Thomas F. Torrance, in his The Doctrine of Grace in the Apostolic Fathers (see pgs 137-141) – whose entire work is an inquiry into the literature of the apostolic fathers, that is to say, into the Didache of the Twelve Apostles, the First Epistle of Clement, the Epistles of Ignatius, the Epistle of Polycarp, the Epistle of Barnabas, the Shepherd of Hermas, and the Second Epistle of Clement (includes all the Patristic books that Wallace references), in order to discern how and why such a great divergence away from the teaching of the New Testament occurred in their understanding of salvation – concludes his research by saying: “In the Apostolic Fathers grace did not have [the] radical character [that it had in the New Testament]. The great presupposition of the Christian life, for them, was not a deed of decisive significance that cut across human life and set it on a wholly new basis grounded upon the self-giving of God. What took absolute precedence was God’s call to a new life in obedience to revealed truth. Grace, as far as it was grasped, was subsidiary to that. And so religion was thought of primarily in terms of man’s acts toward God, in the striving toward justification, much less in terms of God’s acts for man which put him in the right with God once and for all.”

Torrance continues, “In the Apostolic Fathers grace lost its radical character. They developed a doctrine of salvation by works of righteousness... A Christian ethic was codified, and the charismatic life under the constraining love of Christ [was] reduced to rules and precepts. The centre of gravity was shifted from the mainspring of the Christian life in the person of Christ Himself to the periphery of outward conformity and daily behaviour.”

“In the Apostolic Fathers grace became related to the continuance of the Christian life, rather than to the decisive motion of God's love as the presupposition of the whole Christian life... Grace became an ad hoc matter, an aid to the main work of sanctification, a donum superadditum. In other words, grace was something given by God to those who worthily strive after righteousness to enable them to attain their end [IOW, heaven]… Grace was taken under the wing of the Church in an official way...as the depository of pneumatic grace, dispensed in sacramentalist fashion. The Church...possessed the means of grace."

“What facilitated the syncretism of Judaism and Hellenism was the idea, common in principle to both, of self-justification, but it was Christianity which provided the sphere in which the two could come together, for as opposed to Hellenism it brought the principle of revelation, and as opposed to Judaism it did away with the ceremonial law. As opposed to both, the Gospel of Christianity was so astounding just because it taught a doctrine of justification by grace alone. This was unpalatable to both sides. Judaism refused to accept it because of its revolutionary character and its attitude to the law. Hellenism simply failed to see the New Testament problems. Both of these attitudes to grace are found in the Apostolic Fathers. Their theology represents a corrosion of the faith both from the side of Judaism and from the side of Hellenism, because the basic significance of grace was not grasped.”


The other excerpts were in a PDF file called Apostolic Fathers: Key Issues and their Understanding of Grace. Torrance's view is covered from page 7 through the top of page 9. I didn't just copy that section because there's more of interest in there, but one bit really caught my attention (I don't think I'll need to elaborate on why):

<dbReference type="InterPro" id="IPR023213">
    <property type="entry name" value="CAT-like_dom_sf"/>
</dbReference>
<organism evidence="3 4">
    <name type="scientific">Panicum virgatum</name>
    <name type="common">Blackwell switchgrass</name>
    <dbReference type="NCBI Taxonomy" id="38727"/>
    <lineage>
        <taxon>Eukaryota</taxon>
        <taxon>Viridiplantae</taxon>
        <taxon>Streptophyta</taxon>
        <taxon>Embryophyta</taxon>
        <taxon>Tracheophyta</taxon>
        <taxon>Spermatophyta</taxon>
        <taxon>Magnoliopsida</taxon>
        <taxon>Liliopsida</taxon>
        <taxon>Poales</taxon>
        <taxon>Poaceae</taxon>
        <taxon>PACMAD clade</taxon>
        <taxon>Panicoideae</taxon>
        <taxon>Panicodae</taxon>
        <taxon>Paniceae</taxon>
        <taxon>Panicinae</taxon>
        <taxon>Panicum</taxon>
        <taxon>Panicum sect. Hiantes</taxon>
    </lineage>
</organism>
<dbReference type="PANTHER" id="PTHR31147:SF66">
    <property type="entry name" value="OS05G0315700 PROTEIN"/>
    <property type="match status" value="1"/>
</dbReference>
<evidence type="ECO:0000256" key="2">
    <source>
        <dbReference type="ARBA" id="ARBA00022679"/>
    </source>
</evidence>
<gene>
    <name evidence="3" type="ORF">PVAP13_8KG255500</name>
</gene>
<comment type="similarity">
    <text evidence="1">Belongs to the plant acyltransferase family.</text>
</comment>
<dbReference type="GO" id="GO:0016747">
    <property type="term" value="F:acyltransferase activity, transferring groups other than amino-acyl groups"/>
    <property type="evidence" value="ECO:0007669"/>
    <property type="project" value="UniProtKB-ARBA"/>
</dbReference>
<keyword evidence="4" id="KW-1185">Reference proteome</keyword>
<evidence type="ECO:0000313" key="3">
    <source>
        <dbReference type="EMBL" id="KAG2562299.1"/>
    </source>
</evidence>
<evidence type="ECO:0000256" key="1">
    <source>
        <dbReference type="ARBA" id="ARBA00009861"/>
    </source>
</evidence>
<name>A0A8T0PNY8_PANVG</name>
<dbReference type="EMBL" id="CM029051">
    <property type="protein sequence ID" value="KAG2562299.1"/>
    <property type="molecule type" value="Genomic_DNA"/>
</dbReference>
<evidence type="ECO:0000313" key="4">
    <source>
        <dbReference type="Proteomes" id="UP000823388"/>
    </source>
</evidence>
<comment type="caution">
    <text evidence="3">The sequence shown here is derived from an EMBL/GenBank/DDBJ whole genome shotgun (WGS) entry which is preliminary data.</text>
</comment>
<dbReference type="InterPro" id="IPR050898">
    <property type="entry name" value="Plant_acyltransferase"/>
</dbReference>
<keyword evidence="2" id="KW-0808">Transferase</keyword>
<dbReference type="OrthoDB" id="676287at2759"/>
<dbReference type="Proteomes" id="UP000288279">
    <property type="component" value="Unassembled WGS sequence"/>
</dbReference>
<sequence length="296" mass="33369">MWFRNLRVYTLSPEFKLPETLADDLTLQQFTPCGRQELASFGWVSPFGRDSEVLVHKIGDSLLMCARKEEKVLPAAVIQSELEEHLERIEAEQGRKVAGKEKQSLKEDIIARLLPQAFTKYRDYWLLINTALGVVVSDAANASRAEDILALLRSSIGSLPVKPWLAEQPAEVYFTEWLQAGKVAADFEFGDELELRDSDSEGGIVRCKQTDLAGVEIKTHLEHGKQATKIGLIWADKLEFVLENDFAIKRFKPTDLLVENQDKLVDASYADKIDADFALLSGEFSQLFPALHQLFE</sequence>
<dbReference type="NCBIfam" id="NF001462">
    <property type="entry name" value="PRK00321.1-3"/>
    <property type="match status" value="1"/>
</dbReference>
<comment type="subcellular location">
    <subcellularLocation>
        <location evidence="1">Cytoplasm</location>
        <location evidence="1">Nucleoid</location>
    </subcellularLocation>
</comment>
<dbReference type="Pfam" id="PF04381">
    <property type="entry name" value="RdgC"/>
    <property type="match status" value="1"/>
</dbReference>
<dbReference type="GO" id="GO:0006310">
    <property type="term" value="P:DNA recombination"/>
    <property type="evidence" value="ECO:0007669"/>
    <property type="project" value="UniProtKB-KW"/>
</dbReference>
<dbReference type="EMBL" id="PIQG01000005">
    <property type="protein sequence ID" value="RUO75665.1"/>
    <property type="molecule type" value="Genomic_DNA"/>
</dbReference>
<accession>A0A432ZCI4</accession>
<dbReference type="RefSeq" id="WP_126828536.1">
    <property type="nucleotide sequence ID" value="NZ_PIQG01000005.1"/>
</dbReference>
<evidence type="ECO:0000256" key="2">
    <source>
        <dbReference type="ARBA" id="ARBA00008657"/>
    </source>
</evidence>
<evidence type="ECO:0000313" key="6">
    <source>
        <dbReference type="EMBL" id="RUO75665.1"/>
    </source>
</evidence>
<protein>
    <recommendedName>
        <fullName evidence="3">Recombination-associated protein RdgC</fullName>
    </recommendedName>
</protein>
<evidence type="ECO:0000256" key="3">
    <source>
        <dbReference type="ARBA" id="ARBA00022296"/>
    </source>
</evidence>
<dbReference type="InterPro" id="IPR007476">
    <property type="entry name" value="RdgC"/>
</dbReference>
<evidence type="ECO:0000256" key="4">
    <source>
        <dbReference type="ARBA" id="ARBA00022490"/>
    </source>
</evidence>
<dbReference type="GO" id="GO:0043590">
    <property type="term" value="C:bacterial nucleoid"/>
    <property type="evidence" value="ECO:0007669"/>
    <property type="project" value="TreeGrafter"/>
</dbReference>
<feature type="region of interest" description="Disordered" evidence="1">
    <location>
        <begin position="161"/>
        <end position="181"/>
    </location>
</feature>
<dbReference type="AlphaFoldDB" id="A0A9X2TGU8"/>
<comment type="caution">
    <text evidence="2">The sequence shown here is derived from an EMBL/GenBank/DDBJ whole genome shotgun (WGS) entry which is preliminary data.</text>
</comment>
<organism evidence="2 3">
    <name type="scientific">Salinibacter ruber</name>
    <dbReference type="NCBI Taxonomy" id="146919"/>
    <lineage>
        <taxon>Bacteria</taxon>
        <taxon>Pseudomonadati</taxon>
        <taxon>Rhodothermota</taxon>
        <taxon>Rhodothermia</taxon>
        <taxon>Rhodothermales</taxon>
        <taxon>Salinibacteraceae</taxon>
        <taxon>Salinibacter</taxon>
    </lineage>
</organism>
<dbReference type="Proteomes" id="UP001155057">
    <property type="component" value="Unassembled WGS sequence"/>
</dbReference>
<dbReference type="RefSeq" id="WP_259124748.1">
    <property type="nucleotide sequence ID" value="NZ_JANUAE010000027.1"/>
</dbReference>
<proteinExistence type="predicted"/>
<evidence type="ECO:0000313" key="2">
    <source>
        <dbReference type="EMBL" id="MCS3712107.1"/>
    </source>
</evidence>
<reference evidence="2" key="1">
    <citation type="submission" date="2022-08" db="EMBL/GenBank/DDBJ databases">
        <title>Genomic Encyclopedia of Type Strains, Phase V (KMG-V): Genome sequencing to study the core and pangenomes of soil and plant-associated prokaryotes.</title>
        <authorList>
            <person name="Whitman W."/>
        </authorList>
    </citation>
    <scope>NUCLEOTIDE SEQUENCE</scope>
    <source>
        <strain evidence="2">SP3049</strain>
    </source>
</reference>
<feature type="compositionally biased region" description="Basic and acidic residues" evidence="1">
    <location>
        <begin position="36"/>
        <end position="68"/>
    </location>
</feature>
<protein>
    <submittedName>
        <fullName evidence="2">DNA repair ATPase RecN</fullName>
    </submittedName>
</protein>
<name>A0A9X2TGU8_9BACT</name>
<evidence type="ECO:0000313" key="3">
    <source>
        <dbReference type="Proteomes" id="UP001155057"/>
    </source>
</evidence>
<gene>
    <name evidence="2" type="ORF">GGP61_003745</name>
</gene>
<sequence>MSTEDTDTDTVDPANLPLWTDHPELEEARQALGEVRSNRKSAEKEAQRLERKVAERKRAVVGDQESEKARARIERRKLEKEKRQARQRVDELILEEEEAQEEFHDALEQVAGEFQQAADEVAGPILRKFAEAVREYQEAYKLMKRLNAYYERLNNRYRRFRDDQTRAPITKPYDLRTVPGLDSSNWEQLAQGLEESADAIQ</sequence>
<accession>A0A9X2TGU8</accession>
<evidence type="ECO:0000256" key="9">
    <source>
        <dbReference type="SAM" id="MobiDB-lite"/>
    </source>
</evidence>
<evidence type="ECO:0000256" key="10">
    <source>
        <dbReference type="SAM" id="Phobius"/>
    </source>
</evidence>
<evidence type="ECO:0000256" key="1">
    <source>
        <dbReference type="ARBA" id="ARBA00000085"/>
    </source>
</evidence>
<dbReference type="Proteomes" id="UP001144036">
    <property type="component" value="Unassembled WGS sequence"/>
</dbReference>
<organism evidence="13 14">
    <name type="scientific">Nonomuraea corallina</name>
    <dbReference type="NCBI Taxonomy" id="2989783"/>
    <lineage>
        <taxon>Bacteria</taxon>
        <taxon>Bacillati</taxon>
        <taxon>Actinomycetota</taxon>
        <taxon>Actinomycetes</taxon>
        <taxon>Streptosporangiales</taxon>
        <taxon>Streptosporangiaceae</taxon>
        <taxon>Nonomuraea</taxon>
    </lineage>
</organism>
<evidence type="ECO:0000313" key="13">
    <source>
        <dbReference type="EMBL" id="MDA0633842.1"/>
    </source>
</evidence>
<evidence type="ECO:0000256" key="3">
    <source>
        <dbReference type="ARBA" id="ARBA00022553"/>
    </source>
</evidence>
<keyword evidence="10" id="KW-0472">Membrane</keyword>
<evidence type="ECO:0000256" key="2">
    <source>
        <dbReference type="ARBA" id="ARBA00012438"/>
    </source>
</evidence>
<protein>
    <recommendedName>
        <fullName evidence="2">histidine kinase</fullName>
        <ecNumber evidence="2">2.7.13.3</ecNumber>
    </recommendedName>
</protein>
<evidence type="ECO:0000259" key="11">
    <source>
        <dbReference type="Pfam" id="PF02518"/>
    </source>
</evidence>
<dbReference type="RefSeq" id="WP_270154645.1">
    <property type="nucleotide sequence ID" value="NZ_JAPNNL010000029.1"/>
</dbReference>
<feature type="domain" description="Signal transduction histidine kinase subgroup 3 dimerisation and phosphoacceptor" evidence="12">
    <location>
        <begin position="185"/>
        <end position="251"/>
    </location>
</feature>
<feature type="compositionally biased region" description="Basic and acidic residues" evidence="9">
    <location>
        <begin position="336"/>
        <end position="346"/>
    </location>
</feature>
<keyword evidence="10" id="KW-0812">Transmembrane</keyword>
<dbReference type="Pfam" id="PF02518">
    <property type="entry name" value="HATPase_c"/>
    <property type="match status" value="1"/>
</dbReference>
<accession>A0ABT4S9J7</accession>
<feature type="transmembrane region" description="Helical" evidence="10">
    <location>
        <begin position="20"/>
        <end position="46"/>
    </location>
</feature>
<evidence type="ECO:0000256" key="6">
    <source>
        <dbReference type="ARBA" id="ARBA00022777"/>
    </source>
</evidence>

According to Torrance, the Church Fathers were not opposed to the issue of grace as much as they were misguided in their understanding of grace. Thus it resulted in their failure to grasp the significance of the death of Christ. Hence they concentrated not on what Christ accomplished once-and-for-all, but on the new way Christ showed them how to live. Christianity as a result became a set of rules.


In Christ,
Mike

#7 Mourad Mankarios

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Posted 05 November 2007 - 10:53 PM

Hey Folks,

Has anyone read T. F. Torrance's book (doctoral dissertation) "The Doctrine of Grace in the Apostolic Fathers" ? What do you think of his arguments for the thesis that the N.T. view of salvation was lost by the time the Apostolic Fathers were writing?

In Him,
Shawn


This does not make any sense at all as it was the Apostolic Fathers along with later fathers who compiled the NT itself, perhaps the only thing that Christians universally can agree upon without argument, ie the books of the NT, though there is much debate over interpretation. Therefore, it was these fathers who in compiling our modern day Bible breathed forth their message through the books of the Bible that they compiled. Those that were contrary to their beliefs were discarded while those that were consistent with the faith were upheld.

Furthermore, early Christianity is replete with a diversity of beliefs, sects and groups who had varying opinions on Jesus, the Bible and God. It seems that if Torrence is correct then there would be some literature evident of the such such as there is of the above, or there would at least be references in the fathers to the existence of the above or at least exegesis on scripture which countered assumedly false interpretations. However, to the best of my knowledge the struggle regarding an Orthodox understanding of grace did not come till much later namely in the persons of St Augustine and St John Cassian.